With a family dinner approaching, I left my annual fruitcake baking to the last minute. Without a lot of time to buy ingredients, macerate fruit, and bake the loaves, I ended up making a basic light version. Along the way, I learned about the importance of aging.
The recipe I used is from King Arthur Flour. At first, I thought it would be “interesting” to use those bright red candied cherries as called for, but I talked some sense into myself, and soaked dried Bing cherries in Amaretto instead.
The fruitcake is a pretty standard one, with a mix of raisins, other dried tart and sweet fruits, some candied citrus peel, and a generous quantity of nuts. I made it in two 8.5 x 4.5” loaf pans. After baking, I forgot to do the alcohol bath, and ended up serving it less than 24 hours later.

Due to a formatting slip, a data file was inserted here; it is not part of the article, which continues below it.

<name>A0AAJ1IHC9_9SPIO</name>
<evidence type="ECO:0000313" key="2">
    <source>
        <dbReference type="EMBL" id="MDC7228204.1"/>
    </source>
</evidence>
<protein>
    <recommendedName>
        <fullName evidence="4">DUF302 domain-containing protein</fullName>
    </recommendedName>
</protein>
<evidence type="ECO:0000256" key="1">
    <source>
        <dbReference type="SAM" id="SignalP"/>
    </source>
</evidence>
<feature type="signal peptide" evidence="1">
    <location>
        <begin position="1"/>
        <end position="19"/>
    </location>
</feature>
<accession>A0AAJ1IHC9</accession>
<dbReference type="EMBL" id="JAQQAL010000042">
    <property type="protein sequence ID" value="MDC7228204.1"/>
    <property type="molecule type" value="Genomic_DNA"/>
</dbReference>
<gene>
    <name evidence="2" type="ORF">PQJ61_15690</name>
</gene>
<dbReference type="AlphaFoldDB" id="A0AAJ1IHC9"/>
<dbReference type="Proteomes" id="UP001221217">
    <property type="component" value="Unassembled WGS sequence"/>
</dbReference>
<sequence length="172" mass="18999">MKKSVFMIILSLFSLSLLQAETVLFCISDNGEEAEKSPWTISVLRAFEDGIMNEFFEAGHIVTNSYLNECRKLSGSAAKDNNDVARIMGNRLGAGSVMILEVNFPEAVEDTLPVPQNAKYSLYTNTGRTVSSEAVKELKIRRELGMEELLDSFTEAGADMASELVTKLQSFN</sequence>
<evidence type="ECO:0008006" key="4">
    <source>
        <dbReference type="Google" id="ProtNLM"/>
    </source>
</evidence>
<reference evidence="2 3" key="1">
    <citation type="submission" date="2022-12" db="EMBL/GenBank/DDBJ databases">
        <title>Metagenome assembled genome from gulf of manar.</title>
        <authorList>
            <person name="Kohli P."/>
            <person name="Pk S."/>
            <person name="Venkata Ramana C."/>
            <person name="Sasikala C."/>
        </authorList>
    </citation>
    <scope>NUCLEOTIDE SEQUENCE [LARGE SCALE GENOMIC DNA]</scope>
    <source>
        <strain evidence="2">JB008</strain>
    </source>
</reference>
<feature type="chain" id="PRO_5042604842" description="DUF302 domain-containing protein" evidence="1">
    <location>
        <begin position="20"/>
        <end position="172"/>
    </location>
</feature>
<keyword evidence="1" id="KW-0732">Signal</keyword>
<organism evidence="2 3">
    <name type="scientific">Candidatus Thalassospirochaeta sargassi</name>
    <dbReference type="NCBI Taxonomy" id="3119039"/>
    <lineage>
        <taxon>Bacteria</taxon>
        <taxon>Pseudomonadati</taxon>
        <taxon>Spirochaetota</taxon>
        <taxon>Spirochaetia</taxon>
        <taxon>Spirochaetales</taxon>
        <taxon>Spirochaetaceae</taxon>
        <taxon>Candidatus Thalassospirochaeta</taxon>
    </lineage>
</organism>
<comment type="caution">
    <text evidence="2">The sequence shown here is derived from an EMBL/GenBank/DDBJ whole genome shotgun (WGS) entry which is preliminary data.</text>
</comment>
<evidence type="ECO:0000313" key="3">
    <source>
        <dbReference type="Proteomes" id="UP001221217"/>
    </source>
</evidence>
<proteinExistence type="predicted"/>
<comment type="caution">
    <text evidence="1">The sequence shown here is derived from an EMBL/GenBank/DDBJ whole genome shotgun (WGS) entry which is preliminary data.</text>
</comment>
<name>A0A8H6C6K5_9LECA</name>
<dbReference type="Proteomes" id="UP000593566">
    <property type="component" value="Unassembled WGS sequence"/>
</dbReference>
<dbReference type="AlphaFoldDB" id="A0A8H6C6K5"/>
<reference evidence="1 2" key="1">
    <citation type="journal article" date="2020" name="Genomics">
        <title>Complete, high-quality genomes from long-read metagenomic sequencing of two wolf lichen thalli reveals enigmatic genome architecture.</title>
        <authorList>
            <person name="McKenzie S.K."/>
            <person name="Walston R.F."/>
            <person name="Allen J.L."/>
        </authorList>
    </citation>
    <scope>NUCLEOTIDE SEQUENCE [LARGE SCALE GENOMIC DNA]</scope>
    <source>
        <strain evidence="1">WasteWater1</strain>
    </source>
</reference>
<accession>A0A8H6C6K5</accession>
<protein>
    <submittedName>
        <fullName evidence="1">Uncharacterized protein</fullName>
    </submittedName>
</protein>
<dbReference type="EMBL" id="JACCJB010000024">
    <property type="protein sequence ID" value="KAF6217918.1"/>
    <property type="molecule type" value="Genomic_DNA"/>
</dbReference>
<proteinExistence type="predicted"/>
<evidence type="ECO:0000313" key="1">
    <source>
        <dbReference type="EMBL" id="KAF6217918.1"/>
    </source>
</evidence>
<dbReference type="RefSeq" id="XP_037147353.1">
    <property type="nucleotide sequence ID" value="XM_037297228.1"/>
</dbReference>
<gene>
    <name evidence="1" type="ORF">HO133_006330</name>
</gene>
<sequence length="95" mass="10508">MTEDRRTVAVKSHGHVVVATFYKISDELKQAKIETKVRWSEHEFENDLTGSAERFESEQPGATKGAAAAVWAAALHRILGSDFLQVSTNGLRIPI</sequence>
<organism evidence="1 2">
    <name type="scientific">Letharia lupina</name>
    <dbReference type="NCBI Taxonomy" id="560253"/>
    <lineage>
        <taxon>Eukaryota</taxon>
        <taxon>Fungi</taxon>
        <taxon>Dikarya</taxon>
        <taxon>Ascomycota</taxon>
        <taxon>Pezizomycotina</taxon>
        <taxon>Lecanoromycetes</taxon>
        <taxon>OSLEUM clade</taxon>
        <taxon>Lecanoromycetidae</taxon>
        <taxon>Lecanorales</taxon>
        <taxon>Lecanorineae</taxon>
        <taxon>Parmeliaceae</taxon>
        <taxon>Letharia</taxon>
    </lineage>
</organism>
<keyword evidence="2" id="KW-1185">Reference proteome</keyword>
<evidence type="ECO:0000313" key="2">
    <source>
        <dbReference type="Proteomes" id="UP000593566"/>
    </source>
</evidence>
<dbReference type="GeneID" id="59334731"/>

The slices were crumbly and dry, and not all that tasty. I gave most of it to my parents, with instructions to brush with alcohol weekly. I did save a few slices for myself, stored in a tightly sealed container. The extra week of sitting around helped the cake’s moisture redistribute, and the texture and flavour improved considerably. This article recommends aging fruitcake for at least a month. This is a step I won’t skip in the future, but I’ll have to get motivated to start the process in November.